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Predator Drones May Be Vulnerable in an Era of Cyber-Warfare

Two years into the Obama Presidency, it seems that Predator drones are the President’s weapon of choice for combating terrorist threats abroad. Certainly, this is not a groundbreaking revelation – there was a marked upsurge in the use of Predators almost immediately after Obama came into office in 2009. What is surprising is how little we hear about it – not only from human rights advocates that have taken issue with these weapons from the beginning, but also from officials who have not addressed the weaknesses of this technology in this burgeoning age of cyber-warfare.

Using drone strikes to target suspected Al-Qaeda members abroad was not the brain child of the Obama Administration. This tactic was implemented first under the Bush Administration as early as 2002. Since 2009, however, it became the cornerstone of the President’s counter-terrorism strategy throughout the Middle East. As a result, academics and policy makers alike urged the Obama Administration to publicly explain the legal justification for the use of these weapons. By the summer of 2010, the State Department’s Legal Adviser, Harold Koh, couched the justification of their use in terms of the United States’ inherent right to use force in self-defense, as well as under the laws of war as they relate to the conflict in Afghanistan and 9/11.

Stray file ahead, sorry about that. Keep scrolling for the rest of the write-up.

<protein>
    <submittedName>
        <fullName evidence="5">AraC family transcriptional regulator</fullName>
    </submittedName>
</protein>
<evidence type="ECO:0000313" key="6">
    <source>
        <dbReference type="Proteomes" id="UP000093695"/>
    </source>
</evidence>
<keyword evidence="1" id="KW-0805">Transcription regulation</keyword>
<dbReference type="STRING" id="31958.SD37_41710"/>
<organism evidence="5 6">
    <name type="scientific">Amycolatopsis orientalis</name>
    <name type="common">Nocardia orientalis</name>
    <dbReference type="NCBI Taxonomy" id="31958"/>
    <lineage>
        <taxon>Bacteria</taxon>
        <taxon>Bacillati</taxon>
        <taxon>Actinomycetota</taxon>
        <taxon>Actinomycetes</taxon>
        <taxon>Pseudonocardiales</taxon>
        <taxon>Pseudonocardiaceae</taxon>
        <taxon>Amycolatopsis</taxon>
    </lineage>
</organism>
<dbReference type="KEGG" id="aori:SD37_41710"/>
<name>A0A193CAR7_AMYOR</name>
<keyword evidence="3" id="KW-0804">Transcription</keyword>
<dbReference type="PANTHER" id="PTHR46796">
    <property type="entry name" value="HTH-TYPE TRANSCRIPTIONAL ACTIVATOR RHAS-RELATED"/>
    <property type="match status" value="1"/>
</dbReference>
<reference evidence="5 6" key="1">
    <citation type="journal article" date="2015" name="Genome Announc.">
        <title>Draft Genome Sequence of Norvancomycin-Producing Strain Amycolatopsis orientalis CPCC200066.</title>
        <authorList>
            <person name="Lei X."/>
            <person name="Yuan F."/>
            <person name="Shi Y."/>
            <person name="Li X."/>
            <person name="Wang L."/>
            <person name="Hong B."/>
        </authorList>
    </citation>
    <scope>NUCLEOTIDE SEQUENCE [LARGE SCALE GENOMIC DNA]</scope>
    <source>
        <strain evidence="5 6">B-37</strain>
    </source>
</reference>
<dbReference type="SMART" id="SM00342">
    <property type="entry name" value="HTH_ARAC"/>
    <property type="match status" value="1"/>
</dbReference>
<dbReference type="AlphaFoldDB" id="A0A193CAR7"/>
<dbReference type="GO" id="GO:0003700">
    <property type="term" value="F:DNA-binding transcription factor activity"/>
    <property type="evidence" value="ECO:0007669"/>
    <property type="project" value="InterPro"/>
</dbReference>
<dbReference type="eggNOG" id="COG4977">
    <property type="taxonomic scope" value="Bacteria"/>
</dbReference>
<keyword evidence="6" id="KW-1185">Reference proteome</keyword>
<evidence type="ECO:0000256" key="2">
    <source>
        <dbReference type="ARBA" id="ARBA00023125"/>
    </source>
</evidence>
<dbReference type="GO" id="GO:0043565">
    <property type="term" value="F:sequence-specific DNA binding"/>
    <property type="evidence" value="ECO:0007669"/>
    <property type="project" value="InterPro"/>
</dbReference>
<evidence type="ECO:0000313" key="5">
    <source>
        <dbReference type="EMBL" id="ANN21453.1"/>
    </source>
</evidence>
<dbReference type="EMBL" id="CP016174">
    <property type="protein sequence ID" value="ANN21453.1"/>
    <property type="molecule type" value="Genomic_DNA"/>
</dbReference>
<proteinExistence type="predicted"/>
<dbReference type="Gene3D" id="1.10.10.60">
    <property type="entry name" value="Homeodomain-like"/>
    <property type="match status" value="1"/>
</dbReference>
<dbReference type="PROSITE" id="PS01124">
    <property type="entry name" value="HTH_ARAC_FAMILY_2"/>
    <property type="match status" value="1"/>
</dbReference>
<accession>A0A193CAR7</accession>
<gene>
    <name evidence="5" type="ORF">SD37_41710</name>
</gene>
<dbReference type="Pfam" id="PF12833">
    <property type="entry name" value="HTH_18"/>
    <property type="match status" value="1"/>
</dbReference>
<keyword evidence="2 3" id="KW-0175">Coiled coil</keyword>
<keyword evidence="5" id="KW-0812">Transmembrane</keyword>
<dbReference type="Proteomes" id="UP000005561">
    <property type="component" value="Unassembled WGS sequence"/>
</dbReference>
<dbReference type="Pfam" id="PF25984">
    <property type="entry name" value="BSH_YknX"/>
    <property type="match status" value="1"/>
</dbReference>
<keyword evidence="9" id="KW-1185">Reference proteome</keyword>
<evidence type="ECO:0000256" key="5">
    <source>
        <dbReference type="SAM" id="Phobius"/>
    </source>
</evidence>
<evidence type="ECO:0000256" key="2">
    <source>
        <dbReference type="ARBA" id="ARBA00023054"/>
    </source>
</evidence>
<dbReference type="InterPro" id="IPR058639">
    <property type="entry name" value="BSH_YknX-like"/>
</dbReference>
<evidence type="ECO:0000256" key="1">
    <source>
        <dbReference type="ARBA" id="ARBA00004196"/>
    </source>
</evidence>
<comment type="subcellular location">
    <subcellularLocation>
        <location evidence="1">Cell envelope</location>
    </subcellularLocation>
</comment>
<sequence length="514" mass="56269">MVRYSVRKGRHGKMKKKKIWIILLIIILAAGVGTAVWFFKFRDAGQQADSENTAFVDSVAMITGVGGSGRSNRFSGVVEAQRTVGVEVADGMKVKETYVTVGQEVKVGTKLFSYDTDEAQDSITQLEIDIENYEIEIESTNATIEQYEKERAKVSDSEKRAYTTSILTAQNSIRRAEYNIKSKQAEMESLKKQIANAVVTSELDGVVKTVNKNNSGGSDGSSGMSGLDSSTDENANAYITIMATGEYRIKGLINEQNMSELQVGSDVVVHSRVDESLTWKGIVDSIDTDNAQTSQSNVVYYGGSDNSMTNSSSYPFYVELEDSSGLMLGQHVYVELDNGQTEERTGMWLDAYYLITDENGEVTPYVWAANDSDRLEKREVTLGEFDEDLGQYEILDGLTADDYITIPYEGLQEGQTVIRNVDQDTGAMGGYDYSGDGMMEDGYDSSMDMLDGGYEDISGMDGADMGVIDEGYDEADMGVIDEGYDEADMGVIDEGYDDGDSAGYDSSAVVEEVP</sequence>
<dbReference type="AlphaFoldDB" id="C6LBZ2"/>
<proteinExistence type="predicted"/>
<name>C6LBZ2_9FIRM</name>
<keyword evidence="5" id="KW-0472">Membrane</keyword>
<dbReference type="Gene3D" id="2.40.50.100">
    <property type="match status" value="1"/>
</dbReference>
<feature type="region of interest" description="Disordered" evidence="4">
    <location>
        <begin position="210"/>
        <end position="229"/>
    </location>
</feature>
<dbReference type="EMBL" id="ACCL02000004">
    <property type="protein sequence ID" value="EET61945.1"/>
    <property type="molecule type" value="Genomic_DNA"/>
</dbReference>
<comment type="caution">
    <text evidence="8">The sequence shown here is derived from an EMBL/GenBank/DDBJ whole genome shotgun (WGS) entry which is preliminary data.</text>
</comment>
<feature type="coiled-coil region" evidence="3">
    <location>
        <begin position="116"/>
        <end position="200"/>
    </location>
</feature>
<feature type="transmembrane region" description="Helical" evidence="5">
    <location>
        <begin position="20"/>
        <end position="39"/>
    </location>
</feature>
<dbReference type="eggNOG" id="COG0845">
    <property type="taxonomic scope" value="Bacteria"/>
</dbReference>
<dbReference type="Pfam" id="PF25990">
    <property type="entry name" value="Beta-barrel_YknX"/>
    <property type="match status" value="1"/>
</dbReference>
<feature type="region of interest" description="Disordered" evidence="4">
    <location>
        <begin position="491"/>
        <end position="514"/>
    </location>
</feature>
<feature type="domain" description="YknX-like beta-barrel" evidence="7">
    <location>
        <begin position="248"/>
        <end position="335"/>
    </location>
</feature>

After Koh’s statement, controversy surrounding the use of these weapons subsided; and since the use of these weapons has been so successful in targeting and neutralizing enemies abroad, it seems like these weapons will remain in our arsenal and will be relied on more and more as the years go by.

Having used these weapons since 2001, the US government has strict guidelines and procedures for selecting targets and carrying out attacks. As one former CIA agent put it, “we are not in Kindergarten anymore . . . and there is well established protocol.” However, in an age of Stuxnet and GhostNet, we are left to wonder how secure these weapons are from dangerous external interference. In 2009, militants in Iraq used inexpensive and readily-available computer software to intercept live feeds from Predator drones using an unprotected communications link. This allowed them to avoid being targeted,

and it gave them insight into which kinds of areas and infrastructure were being heavily surveilled.

While this capability was ultimately relatively harmless (the US has since made the communications links more secure), the bigger issue is whether militants will one day be able to hack into the drones’ system and interfere with the US government’s mission. US officials confirmed that, in this particular case, these militants did not “take control of the drones or otherwise interfere with their flights,” nor did they attempt to do so. Two years later, there have been no more reported problems — but there has also been little in the way of reassurance that this will not happen in the future.

Despite increased awareness about cyber-warfare techniques such as Stuxnet, we have yet to hear much about existing vulnerabilities inherent in the use of Predator drones. Once thought to be a revolutionary weapon that will save American lives, Predator drones could end up being a tool used by the enemy.


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